I like that way of relating to women, to sit beside them, to be there when they are going through something, in a safe way, in an unobtrusive and supportive way. Safe gets at it. Safe means seeing women as people and as family. A young friend told me recently that he didn’t feel so good about some porn that he had looked at. Porn is no proud accomplishment, for the people who view it or who make it. It seems to undermine progress — toward real accomplishments and real relationships. Porn girls are not family, well they are somebodies’ family but they are presented online as having no family. A woman told me recently, after she caught her husband looking at girls on the Internet, “The thing is, I can’t compete with those woman.”
I thought about it, and actually I think she can compete, really well, and win. She is real, unlike the images, a real women, not an airbrushed woman. She is a talking, thinking, a real-time-and-space woman, with bending arms and legs and she is better than any flat-screen girl. Porn girls’ pictures don’t match up well against real-girl bodies, against curvy, warmish, bright-eyed, taking girls with fun laughs and quick repartees. From my experience, girl reality offers something far better than vapid, non-relational and untouchable nudity — fascinating friendship topped off with hugable bodies, really good smelling hair and remarkable tasty lips, available for tasting if they turn out to be girlfriends or wives.
But I’ve noticed something interesting here; girls tend to check out girls as much as guys do, not internet girls with no clothes on, but catalogue girls and walking-by girls, especially thin and “pretty’ girls, their clothes, their hair, their make-up, their everything. It’s the fatal female-to-female comparison, and it doesn’t work too well for most of them. “She has better legs, better teeth, a better nose, ohhh, than me.” It’s torture! It’s self-hatred. It’s sad, and I wish it wasn’t so. All girls are beautiful girls, in some way. To love oneself, and not compare oneself with others — “ahhh” now there is the trick. It is so much about, to put it simply, being gentle with ones own perceived imperfections. A girl told me recently, “I’m not normal. I burp in public, and my husband says, ‘That was really attractive,’ and I can’t find boots to fit me because my calves are too big. It happened because I walked on my tip toes too long, when I was younger.” She repeats, “I’m not normal.”
But this kind of “normal” can be just another form of tyranny — this is too big, this is too little, this is too loud, this is too soft and squishy, this is just right. It’s Goldilocks all over again — it has to be “just right.” Individuation is a step toward freedom from the domination of the “just-right.” Love means not having to conform to exacting specifications published by the group and used to tape measure oneself. A girl once told me. “If you don’t love me, there is something wrong with you.” May her brand of insouciant self-affirmation increase. Normal is what you are, and it becomes even more normal to you as time goes on because you experience the you of you, more and more. “Pretty girl” is a fabrication of the mind, and there are so many changing ways to be pretty that the mind must be discipline to expand its neruro-electrical and phsycho-social list of possibilities. Many astutes have noticed that when we love girls, they get prettier, when we love men, they become more handsome.
Perhaps men have ruled this conversation too much. A girl once said to me, “Why would anyone have their lips and breasts made bigger?” And before I could try to reply, she answered herself, ” Honestly, because men want it! The discussion is dominated by body strength. And if women stand up for themselves and try to refute these kinds of standards, they are perceived as unattractive. Women who don’t buy in are seen as having something wrong with them. Body parts don’t make you superior. Why are men calling the shots on what is beautiful?” Whew! Somebody isn’t happy with how its gone down.Touche!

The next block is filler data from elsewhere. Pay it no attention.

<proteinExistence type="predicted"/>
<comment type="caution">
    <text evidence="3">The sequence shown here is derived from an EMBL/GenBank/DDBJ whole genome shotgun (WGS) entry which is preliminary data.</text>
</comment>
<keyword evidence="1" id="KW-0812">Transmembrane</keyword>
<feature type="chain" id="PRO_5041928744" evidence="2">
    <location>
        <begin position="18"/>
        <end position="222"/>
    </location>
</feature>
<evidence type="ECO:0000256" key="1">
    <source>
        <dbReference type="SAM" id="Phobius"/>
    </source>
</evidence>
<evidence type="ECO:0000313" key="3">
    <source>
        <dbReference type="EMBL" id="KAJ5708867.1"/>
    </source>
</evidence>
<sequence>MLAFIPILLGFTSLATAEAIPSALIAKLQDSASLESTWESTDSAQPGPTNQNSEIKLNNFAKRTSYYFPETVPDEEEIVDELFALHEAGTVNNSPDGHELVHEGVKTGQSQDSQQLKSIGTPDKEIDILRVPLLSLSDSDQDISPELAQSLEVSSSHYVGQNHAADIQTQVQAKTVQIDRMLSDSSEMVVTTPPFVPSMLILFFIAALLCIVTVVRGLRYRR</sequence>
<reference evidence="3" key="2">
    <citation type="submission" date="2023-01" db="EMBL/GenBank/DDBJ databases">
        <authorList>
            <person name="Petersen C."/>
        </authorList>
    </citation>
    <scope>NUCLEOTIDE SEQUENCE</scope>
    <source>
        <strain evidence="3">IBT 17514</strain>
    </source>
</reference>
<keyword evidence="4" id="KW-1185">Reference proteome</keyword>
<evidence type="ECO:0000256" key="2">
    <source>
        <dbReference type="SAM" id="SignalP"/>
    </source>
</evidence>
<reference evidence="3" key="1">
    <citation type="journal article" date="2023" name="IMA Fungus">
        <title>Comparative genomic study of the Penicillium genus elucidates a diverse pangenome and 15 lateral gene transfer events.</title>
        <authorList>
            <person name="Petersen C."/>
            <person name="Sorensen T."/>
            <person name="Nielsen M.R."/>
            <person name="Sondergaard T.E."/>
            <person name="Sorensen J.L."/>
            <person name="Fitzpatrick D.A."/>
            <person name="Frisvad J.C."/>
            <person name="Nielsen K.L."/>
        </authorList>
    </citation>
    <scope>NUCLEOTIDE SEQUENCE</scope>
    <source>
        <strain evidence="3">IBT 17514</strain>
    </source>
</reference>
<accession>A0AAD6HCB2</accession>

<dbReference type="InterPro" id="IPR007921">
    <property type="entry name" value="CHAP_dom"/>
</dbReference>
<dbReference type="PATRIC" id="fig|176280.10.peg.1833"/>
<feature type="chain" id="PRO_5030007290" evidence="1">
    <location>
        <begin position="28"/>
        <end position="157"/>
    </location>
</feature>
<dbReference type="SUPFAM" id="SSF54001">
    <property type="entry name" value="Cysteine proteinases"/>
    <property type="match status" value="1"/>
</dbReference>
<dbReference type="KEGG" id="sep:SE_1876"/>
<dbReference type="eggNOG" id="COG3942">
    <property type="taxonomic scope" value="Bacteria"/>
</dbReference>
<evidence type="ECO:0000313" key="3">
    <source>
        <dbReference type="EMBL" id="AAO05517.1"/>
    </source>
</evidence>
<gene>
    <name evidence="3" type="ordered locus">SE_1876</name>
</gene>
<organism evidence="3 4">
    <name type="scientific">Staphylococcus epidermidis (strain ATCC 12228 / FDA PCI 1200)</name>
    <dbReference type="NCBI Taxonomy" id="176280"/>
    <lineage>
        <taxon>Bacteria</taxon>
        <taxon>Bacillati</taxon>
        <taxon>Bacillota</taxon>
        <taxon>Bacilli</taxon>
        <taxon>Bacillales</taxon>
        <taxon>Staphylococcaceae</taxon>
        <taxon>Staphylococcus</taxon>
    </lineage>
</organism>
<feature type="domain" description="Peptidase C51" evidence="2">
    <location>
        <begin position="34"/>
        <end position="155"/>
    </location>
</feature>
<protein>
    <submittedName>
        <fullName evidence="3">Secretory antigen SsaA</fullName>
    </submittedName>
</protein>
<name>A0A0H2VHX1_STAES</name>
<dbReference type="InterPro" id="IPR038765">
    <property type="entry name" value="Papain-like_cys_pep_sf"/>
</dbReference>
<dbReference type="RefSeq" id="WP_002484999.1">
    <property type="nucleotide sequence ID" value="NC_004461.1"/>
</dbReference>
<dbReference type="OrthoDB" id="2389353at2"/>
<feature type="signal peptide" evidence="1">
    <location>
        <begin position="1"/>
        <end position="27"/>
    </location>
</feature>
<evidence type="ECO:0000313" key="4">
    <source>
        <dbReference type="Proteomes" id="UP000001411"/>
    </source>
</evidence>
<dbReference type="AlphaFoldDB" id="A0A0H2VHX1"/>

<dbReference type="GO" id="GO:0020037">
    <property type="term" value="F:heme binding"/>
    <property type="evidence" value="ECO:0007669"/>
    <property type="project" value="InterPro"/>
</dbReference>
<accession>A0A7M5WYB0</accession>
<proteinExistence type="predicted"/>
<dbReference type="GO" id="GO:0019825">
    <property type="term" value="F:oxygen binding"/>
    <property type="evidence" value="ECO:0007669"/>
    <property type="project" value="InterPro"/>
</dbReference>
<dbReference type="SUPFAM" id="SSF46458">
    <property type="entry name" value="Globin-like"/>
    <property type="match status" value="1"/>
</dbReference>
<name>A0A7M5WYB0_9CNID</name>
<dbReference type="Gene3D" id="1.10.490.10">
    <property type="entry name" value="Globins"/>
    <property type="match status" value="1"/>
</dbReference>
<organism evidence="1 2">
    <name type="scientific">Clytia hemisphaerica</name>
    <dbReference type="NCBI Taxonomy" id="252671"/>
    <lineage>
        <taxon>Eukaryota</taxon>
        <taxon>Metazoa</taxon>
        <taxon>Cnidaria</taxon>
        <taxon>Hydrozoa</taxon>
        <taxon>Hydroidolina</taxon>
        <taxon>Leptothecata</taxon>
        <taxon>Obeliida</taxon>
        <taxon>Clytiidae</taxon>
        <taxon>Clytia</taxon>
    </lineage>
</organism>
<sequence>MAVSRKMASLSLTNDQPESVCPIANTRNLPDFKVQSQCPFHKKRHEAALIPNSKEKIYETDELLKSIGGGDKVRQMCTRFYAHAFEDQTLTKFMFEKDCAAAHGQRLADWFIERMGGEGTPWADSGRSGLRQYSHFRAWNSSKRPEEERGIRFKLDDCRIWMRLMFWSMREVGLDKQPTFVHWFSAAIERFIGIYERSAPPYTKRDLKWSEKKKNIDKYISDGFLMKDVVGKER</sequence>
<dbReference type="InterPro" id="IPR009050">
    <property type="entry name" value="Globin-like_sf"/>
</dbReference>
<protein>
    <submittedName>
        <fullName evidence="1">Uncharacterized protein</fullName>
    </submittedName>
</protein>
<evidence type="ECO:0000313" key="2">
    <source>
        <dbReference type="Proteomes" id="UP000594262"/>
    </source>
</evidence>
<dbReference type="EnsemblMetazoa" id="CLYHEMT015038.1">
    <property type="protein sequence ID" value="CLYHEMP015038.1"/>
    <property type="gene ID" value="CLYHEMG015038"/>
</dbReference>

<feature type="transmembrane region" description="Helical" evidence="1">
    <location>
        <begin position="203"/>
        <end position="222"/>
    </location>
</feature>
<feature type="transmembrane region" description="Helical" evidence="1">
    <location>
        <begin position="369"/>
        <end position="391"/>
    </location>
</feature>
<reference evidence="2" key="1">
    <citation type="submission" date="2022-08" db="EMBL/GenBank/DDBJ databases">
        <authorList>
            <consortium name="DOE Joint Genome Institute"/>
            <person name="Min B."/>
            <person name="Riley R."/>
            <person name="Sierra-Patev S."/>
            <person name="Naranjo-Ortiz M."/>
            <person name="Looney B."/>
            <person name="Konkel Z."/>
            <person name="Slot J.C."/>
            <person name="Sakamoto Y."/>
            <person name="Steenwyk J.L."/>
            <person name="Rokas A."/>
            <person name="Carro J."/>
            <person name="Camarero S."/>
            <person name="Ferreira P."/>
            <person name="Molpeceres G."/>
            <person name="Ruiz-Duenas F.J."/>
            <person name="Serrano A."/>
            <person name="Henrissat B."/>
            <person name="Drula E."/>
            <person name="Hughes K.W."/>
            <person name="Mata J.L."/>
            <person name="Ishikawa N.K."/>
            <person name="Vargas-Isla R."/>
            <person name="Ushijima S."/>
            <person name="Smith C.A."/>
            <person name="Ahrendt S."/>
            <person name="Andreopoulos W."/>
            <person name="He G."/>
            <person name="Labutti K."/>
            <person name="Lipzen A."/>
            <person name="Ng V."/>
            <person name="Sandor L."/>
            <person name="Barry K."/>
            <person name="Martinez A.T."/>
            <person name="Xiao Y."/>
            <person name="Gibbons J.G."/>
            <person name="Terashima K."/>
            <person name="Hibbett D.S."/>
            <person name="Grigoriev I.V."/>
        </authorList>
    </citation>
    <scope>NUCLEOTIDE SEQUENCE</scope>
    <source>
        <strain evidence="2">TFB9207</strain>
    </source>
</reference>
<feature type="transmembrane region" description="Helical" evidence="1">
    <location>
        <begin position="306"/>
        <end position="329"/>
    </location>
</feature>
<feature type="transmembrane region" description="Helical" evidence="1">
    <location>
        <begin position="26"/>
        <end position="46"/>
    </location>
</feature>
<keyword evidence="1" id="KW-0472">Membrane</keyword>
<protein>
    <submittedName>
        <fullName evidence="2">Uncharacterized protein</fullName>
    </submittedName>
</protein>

It has occurred to me that it is also true that guys compete, with each other, according to some kind of beauty standard. A guy’s sense of “handsome” is in part culturally conditioned by his sense of good skin color, eye color, cheekbone shape, chin angle and on and on. Think Brad Pitt, Hugh Jackman, Olando Bloom and George Cluny; they set the modern standard. And throughout history, men have tried to settle the issue of who is superior, who is a stud, by strutting their stuff and by peeing on things, and by making conquests of women, and by making money, playing soccer, and killing each other.
What to do? I told my young friend who felt ashamed of his attraction to porn, “Go find some girls and make friends with them.” It’s the hopeful approach, the future-oriented approach, the think-about-what-is-imperfect-but-still-good approach. Friendship with real girls is the opposite of lust. It is also the opposite of a very ineffective way of dealing with your hormones — asceticism, self-hatred, the making of behavioral laws and moral rules and killing people. I don’t much admire the techniques of the flagellants of the 14th Century, marching in public and whipping themselves for their failings. Self-mortification never made anyone holy. More and more I believe that life should not be about beating up on yourself for being human, but about loving yourself for being human. No matter what standards of beauty and rules for relating we come up with, it is normal and always will be for men to adore women, and women to adore men, and women and men to admire women, their bodies, their minds, everything about them, and it is so fun and right to find ways to honor that without it becoming obsessive and sick or objectifying or depersonalizing. I think so much good can happen when we center on what is good, instead of pounding on ourselves for where we have failed.